Children or adolescents may develop thanatophobia if they see their parents always worrying about death. Some genetic factors and family history may also contribute to children inheriting it from their parents.

4. Religious beliefs

Some studies also claim that death anxiety is related to religion. Some people’s religious beliefs may cause them to be afraid of death. 

They may be afraid of going to hell and being punished for their sins. This leads to a fear of death.

According to some other studies, a lack of any clear religious belief makes individuals weak. They cannot pray to any higher power when they are facing difficulties in life. This may make them afraid of death also.

Risk factors for Thanatophobia

Generally speaking, the risk factors for thanatophobia can be:

  • A severe traumatic experience or accident
  • Death of a family member or other close person
  • Extensive discussion about death
  • Age and gender
  • Presence of other mental disorders like anxiety or depression
  • Loneliness
  • Religious beliefs and faith

This list of risk factors is not extensive. Other causes may also lead to thanatophobia in an individual.

Thanatophobia Diagnosis

Before we know about the treatment of thanatophobia, we must first know how to detect it.

Unfortunately, there is no particular test to diagnose thanatophobia. When an individual feels like he or she is suffering from a medical condition, he or she should report it to a healthcare professional. 

The healthcare professional usually refers the person to a psychologist, if they feel that it is a case of phobia.

The psychologist interviews the client. They ask several questions to the client. In the case of thanatophobia, these questions focus on the fear of death.

Then, the psychologist has to analyze the client’s response to those questions.

Medical professionals say that phobia has developed when the following conditions are met:

  • The symptoms must last for at least six months. They can also be present for a longer period of time.
  • The symptoms occur as soon as an individual experiences a traumatic event or situation. If the symptoms occur much later, then it may be a case of post-traumatic stress, not a phobia.
  • Individuals are afraid of a particular thing or process. For thanatophobia, patients are afraid of death or the process of dying.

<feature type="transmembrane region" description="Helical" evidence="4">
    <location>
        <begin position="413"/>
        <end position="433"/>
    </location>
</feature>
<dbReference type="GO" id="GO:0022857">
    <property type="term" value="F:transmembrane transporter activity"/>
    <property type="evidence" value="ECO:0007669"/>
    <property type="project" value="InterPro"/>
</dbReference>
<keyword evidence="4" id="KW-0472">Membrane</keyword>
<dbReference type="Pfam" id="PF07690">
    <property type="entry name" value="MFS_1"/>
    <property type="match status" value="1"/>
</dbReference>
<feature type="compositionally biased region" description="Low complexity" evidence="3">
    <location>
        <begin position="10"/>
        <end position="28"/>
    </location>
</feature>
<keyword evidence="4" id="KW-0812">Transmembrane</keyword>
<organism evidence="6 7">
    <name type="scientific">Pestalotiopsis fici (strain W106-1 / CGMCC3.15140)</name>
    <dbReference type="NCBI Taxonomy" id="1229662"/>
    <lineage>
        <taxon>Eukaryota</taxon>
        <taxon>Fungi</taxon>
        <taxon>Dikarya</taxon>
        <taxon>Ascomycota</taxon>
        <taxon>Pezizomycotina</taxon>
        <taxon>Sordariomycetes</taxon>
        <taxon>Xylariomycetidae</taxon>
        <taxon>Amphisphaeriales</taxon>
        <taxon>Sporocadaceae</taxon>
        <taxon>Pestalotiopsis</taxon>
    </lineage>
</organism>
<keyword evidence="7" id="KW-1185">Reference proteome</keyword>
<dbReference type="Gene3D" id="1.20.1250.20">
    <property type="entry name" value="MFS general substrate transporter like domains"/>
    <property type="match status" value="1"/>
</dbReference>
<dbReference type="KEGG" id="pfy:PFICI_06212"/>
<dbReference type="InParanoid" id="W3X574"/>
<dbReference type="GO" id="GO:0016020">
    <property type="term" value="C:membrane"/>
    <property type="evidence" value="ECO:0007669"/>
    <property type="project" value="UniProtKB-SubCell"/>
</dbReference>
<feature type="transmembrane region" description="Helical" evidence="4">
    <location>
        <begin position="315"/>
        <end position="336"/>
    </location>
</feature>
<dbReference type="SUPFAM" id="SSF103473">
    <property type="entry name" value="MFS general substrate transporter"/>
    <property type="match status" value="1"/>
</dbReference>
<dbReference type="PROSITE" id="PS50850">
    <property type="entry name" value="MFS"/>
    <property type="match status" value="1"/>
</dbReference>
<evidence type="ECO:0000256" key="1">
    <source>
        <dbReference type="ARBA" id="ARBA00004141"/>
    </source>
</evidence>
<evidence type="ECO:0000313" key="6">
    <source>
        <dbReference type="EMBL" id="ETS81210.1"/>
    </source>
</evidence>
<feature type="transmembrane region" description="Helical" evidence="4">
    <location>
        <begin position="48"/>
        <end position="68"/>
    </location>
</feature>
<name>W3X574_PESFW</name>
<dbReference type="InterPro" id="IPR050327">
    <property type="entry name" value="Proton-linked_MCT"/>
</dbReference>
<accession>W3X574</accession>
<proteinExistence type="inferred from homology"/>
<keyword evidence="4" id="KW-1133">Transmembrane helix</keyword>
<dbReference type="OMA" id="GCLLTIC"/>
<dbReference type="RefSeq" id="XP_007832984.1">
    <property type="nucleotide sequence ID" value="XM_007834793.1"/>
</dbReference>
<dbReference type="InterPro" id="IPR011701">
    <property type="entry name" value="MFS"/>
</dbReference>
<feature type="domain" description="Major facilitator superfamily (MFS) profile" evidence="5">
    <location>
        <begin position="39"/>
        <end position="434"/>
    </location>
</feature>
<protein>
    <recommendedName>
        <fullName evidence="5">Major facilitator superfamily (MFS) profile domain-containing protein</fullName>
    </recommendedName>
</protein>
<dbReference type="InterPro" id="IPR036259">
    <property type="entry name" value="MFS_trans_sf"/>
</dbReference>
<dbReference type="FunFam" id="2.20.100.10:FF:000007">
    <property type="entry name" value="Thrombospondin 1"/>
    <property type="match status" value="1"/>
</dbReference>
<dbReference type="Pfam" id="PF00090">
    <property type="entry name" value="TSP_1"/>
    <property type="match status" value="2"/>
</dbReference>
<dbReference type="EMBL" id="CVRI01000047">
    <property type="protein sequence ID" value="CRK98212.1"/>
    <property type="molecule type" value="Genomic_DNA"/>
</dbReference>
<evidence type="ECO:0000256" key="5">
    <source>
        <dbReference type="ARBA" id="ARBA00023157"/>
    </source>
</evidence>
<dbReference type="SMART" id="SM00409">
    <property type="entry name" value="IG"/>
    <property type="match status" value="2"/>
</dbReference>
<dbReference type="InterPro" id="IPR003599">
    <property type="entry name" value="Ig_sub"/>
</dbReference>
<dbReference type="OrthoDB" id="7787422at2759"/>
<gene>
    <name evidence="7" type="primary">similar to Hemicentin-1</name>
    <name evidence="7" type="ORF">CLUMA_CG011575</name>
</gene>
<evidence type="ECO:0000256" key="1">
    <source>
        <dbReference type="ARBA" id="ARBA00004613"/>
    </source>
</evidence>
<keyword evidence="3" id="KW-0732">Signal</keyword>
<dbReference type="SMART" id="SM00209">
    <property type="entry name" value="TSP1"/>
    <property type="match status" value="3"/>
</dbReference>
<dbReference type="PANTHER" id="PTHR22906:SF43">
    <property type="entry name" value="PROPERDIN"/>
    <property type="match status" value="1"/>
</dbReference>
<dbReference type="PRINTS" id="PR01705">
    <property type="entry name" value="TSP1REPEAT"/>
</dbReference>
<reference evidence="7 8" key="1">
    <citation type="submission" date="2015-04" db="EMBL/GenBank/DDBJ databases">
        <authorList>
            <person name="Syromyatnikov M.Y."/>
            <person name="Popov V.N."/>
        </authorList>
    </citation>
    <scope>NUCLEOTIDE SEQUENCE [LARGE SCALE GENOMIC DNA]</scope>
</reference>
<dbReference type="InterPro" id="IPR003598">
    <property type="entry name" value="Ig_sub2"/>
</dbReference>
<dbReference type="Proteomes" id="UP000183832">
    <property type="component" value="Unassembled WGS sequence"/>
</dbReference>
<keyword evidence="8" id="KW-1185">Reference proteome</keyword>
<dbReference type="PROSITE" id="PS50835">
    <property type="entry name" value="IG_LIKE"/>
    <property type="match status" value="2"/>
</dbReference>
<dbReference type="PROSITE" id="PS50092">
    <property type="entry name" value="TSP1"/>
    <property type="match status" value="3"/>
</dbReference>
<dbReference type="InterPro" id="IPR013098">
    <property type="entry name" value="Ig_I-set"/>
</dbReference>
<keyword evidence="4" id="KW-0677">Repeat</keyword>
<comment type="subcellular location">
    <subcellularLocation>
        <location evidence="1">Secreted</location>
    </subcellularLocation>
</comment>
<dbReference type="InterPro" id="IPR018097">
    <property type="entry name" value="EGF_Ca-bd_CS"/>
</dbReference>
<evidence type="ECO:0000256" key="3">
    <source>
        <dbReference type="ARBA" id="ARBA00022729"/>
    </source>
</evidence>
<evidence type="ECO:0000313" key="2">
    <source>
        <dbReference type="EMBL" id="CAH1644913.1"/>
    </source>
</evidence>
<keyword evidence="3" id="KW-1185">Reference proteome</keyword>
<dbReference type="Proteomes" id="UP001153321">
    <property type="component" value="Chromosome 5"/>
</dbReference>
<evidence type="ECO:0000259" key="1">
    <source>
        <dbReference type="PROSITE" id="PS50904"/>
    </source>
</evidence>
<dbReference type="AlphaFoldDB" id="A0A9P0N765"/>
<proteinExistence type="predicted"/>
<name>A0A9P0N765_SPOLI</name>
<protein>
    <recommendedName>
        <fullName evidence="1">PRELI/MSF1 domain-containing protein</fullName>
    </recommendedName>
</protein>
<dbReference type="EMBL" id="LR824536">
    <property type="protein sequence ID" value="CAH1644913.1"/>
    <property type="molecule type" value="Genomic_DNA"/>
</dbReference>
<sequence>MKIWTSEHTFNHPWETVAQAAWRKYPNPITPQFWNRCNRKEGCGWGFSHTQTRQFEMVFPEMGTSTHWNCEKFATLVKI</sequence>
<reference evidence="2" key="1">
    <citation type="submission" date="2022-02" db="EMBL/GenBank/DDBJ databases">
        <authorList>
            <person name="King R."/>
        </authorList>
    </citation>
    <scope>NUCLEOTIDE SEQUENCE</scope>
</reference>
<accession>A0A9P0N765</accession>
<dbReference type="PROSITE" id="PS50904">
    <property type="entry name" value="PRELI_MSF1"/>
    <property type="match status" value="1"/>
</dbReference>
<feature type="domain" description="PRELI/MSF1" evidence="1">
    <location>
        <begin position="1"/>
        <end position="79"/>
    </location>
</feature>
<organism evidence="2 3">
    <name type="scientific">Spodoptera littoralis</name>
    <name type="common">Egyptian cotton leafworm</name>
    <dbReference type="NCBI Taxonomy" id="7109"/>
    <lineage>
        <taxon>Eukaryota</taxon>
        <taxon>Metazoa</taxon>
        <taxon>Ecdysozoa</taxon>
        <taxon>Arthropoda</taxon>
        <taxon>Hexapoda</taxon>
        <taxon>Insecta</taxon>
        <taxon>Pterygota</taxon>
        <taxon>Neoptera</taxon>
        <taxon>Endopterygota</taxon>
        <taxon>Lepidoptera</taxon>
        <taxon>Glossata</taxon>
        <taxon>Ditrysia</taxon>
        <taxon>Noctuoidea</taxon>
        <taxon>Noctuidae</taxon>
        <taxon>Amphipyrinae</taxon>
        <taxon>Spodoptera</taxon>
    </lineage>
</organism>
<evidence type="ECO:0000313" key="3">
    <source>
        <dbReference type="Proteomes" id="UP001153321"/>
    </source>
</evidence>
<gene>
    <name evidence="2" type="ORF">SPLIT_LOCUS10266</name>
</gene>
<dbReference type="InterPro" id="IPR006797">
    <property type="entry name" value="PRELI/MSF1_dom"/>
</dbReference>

• The fear of a particular thing leads to problems in the individual’s daily life.
  • Individuals go to any lengths to avoid the thing they are afraid of. For example, if an individual has thanatophobia, he or she may not want to go to funerals, even if their loved one has passed away.

Many symptoms of phobia are similar to symptoms of other mental disorders like obsessive-compulsive disorder.

Some symptoms of thanatophobia are particularly similar to panic disorder or anxiety disorders. As a matter of fact, many people also call thanatophobia death anxiety.

The psychologist should analyze the client’s answers very carefully to rule out the presence of other mental disorders. They should ensure the correct diagnosis of thanatophobia as much as possible.

Thanatophobia Treatment

After the diagnosis is completed, the doctor and patient should together decide on a treatment method. This depends on the seriousness of the phobia in the affected individual.

1. Psychotherapy

Generally, psychotherapy is the best long-term solution to treat thanatophobia. Many people also call this ‘talk therapy’. 

This is because this therapy requires clients and clinicians to have talk sessions. During these sessions, the client discusses their problems with the therapist.

Both of them work together to resolve those unconscious issues that are causing excessive fear.

Sometimes CBT works best for treating phobia patients.

2. Cognitive Behavior Therapy (CBT)

Cognitive-behavioral therapy (CBT) is the most effective among the different types of psychotherapy. 

This therapy helps individuals overcome their own negative thoughts. Changing the client’s thoughts, helps them to gradually overcome their fears.

Clinicians also sometimes use psychodynamic therapy instead of CBT in treating unconscious fears.

Remember that CBT does not provide immediate results. Instead, the affected individual achieves gradual improvement. But the result is long-lasting.

3. Exposure therapy

Some psychologists may also use exposure therapy. They mostly apply this as part of CBT. Otherwise, they may apply this as a standalone therapy as well.

In exposure therapy, the clinician gradually exposes the client to their object of fear.

Before the exposure, the psychologist teaches different relaxation techniques to the client. These include deep breathing, muscle relaxation, guided imagery, and some others.